Cyclic Vomiting Syndrome and Cannabinoid Hyperemesis

Cyclic Vomiting Syndrome and Cannabinoid Hyperemesis

1st Edition - July 29, 2022

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  • Editors: William Hasler, David Levinthal, Thangam Venkatesan
  • Paperback ISBN: 9780128215975

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Cyclic Vomiting Syndrome and Cannabinoid Hyperemesis comprehensively covers the varied aspects of both adult cyclic vomiting syndrome (CVS) and cannabinoid hyperemesis syndrome (CHS). The book clearly differentiates CVS and CHS from other vomiting syndromes in terms of presentation, diagnosis and treatment options, providing the necessary information to understand the disorders and present appropriate care for patients while also including enough background to help investigators studying these disorders. Compiled by experts in the field of motility and written by experts in several disciplines, this reference provides an evidence-based approach to the management, treatment and research of CVS and cannabinoid hyperemesis. Important topics like nervous system pathways of nausea and vomiting, clinical features, subtypes and insights into pathogenesis and the curious association of hot bathing, CVS and CHS are all explored.  This is a must-have reference for residents in training, graduate and medical students in gastroenterology, and those dealing with CVS and CHS in general medical care, emergency care and in substance use/abuse.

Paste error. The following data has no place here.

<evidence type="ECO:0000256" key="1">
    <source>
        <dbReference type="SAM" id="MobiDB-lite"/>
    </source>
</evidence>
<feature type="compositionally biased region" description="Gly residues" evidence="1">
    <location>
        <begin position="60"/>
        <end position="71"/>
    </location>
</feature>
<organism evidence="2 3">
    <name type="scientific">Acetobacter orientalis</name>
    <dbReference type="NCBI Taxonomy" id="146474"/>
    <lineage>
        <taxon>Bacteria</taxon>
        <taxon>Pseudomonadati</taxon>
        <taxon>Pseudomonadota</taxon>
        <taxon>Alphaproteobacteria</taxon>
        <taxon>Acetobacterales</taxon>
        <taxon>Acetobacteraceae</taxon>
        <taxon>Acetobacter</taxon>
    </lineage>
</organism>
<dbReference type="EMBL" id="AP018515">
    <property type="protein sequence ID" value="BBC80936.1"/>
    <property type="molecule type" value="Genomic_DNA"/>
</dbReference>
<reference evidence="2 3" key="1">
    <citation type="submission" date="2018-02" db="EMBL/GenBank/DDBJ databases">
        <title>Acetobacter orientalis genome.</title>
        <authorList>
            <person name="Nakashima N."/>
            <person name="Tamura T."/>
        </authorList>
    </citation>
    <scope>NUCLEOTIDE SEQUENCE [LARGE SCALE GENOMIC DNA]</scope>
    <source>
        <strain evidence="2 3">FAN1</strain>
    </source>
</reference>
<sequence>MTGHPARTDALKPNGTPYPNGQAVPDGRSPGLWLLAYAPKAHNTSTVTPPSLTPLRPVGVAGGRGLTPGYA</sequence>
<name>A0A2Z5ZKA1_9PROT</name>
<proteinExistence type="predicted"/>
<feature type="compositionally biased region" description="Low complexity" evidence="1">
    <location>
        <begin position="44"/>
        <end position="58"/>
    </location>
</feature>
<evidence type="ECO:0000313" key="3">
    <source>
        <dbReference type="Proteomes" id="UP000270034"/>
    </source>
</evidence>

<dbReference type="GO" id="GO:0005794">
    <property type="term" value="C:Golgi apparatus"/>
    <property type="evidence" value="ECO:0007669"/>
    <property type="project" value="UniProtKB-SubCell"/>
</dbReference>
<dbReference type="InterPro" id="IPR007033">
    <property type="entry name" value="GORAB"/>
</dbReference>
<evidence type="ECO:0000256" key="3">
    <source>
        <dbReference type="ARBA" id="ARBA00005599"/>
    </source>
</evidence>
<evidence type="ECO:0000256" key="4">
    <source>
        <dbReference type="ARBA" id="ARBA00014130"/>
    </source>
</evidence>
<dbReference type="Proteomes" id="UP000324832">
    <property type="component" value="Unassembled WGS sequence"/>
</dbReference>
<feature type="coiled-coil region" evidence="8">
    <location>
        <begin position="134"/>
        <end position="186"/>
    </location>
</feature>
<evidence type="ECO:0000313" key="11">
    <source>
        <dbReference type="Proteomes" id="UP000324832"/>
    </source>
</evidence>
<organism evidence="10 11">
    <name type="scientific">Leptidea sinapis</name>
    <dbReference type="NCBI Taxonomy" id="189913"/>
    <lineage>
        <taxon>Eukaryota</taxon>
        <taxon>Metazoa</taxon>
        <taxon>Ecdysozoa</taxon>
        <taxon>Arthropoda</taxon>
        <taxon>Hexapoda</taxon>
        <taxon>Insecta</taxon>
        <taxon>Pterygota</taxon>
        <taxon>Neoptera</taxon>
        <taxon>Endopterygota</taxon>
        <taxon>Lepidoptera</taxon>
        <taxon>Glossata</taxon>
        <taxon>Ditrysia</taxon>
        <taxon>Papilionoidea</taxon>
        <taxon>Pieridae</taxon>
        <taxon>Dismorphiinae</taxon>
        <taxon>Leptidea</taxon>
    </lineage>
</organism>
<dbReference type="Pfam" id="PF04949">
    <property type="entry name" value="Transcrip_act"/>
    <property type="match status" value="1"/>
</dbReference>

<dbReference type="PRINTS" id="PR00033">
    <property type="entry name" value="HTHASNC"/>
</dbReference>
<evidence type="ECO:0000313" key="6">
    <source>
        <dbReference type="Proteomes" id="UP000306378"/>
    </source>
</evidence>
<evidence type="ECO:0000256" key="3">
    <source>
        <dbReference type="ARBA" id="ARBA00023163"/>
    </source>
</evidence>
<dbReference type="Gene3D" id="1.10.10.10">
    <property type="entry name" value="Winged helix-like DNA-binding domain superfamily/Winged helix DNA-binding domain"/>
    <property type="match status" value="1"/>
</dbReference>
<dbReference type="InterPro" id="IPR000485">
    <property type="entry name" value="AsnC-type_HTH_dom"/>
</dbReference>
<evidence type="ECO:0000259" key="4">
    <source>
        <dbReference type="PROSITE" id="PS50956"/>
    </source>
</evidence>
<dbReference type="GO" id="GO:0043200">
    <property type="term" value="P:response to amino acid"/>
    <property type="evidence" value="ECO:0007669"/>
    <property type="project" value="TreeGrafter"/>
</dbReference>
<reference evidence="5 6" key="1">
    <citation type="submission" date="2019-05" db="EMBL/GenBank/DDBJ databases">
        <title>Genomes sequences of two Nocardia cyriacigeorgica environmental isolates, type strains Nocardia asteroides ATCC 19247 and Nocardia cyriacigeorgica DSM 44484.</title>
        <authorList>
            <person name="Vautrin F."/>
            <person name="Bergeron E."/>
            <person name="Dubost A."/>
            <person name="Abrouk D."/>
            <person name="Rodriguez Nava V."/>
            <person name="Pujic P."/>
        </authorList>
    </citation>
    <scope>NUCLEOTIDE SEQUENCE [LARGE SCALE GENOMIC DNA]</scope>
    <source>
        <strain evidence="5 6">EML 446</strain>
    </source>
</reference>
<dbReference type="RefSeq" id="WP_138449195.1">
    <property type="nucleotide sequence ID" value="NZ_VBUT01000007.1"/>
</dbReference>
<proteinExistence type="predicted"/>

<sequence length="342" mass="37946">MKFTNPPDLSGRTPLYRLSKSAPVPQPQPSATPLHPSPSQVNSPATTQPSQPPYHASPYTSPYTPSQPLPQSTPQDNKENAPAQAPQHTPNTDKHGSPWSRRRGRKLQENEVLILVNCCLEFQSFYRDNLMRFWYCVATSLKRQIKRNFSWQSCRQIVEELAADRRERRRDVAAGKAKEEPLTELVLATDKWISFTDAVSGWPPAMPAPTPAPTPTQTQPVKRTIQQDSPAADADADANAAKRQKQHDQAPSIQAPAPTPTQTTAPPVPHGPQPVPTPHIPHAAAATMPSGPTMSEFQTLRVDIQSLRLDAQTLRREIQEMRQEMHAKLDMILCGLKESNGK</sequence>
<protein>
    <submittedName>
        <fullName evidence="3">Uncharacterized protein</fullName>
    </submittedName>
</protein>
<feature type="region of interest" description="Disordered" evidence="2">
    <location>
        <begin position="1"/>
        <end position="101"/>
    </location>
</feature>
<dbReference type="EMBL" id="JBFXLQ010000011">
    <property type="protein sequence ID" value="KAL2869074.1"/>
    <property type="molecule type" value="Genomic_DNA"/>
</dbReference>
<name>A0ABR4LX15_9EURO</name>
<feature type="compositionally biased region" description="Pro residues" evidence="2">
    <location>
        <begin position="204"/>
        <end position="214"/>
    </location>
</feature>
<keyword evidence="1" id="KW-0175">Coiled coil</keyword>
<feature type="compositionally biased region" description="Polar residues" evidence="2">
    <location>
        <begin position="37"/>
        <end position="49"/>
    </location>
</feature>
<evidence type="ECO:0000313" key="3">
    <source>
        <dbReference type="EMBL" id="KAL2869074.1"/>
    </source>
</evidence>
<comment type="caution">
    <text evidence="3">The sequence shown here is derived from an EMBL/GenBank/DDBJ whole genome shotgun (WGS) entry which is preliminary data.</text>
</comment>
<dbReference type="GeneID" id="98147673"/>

Key Features

  • Outlines the physiology and known contributors to the development of adult cyclic vomiting syndrome (CVS) to guide in the further investigation and treatment of adult cyclic vomiting syndrome
  • Provides the definition and recognition of adult CVS to help organize and guide patient care
  • Explores cannabinoid hyperemesis syndrome (CHS) and its relationship to adult CVS


Gastroenterologists, gastroenterology researchers, physicians; Residents in training, and graduate and medical students in gastroenterology, general medical care, emergency care, and substance use/abuse

Table of Contents

  • 1. The patient and caregiver experiences
    2. Central nervous system pathways of nausea and vomiting
    3. Clinical features of cyclic vomiting syndrome (CVS)
    4. Is pediatric CVS different from adult CVS?
    5. CVS subtypes - do they provide insight into CVS pathogenesis?
    6. Clinical and pathophysiologic relation of migraines to CVS
    7. Psychosocial contributors to CVS
    8. Treatment of acute CVS attacks
    9. Prevention of recurrent CVS episodes
    10. Clinical features of CVS
    11. How common is CVS and why is it so hard to diagnose?
    12. Proposed mechanisms of CHS - how can cannabinoid pathways both relieve and cause vomiting?
    13. The curious association of hot bathing with CHS and CVS
    14. Management of CHS - is it more than just avoiding cannabis use?
    15. Role of the emergency department in CVS and CHS care
    16. international differences in CVS and CHS management

Product details

  • No. of pages: 358
  • Language: English
  • Copyright: © Academic Press 2022